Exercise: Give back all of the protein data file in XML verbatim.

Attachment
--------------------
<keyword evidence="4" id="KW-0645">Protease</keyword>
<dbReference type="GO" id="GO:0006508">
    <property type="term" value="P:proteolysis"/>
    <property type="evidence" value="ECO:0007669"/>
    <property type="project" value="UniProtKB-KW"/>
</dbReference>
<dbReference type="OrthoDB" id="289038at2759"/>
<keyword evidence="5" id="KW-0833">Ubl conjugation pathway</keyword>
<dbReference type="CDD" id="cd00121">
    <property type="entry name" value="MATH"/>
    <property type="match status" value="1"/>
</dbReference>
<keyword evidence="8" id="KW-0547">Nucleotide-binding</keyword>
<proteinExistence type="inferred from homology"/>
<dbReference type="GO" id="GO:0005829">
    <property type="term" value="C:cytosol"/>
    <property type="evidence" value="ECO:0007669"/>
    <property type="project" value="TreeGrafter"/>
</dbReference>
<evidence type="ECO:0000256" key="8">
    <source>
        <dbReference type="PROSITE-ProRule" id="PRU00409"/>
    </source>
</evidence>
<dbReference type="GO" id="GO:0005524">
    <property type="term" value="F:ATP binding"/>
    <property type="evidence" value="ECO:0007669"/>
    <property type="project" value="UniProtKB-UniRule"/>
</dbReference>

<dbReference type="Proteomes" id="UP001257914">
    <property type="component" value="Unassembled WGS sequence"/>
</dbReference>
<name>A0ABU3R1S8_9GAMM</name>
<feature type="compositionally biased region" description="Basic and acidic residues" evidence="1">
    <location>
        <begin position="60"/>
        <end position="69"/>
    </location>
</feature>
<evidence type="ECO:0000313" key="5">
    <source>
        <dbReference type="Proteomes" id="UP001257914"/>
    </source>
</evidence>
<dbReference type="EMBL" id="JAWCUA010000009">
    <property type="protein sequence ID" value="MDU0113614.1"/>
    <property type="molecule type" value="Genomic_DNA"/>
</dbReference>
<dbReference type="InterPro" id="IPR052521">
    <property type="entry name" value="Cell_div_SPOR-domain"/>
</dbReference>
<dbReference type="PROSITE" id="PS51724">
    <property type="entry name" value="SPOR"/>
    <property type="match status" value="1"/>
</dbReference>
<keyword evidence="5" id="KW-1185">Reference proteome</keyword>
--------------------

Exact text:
<keyword evidence="4" id="KW-0645">Protease</keyword>
<dbReference type="GO" id="GO:0006508">
    <property type="term" value="P:proteolysis"/>
    <property type="evidence" value="ECO:0007669"/>
    <property type="project" value="UniProtKB-KW"/>
</dbReference>
<dbReference type="OrthoDB" id="289038at2759"/>
<keyword evidence="5" id="KW-0833">Ubl conjugation pathway</keyword>
<dbReference type="CDD" id="cd00121">
    <property type="entry name" value="MATH"/>
    <property type="match status" value="1"/>
</dbReference>
<keyword evidence="8" id="KW-0547">Nucleotide-binding</keyword>
<proteinExistence type="inferred from homology"/>
<dbReference type="GO" id="GO:0005829">
    <property type="term" value="C:cytosol"/>
    <property type="evidence" value="ECO:0007669"/>
    <property type="project" value="TreeGrafter"/>
</dbReference>
<evidence type="ECO:0000256" key="8">
    <source>
        <dbReference type="PROSITE-ProRule" id="PRU00409"/>
    </source>
</evidence>
<dbReference type="GO" id="GO:0005524">
    <property type="term" value="F:ATP binding"/>
    <property type="evidence" value="ECO:0007669"/>
    <property type="project" value="UniProtKB-UniRule"/>
</dbReference>

<dbReference type="Proteomes" id="UP001257914">
    <property type="component" value="Unassembled WGS sequence"/>
</dbReference>
<name>A0ABU3R1S8_9GAMM</name>
<feature type="compositionally biased region" description="Basic and acidic residues" evidence="1">
    <location>
        <begin position="60"/>
        <end position="69"/>
    </location>
</feature>
<evidence type="ECO:0000313" key="5">
    <source>
        <dbReference type="Proteomes" id="UP001257914"/>
    </source>
</evidence>
<dbReference type="EMBL" id="JAWCUA010000009">
    <property type="protein sequence ID" value="MDU0113614.1"/>
    <property type="molecule type" value="Genomic_DNA"/>
</dbReference>
<dbReference type="InterPro" id="IPR052521">
    <property type="entry name" value="Cell_div_SPOR-domain"/>
</dbReference>
<dbReference type="PROSITE" id="PS51724">
    <property type="entry name" value="SPOR"/>
    <property type="match status" value="1"/>
</dbReference>
<keyword evidence="5" id="KW-1185">Reference proteome</keyword>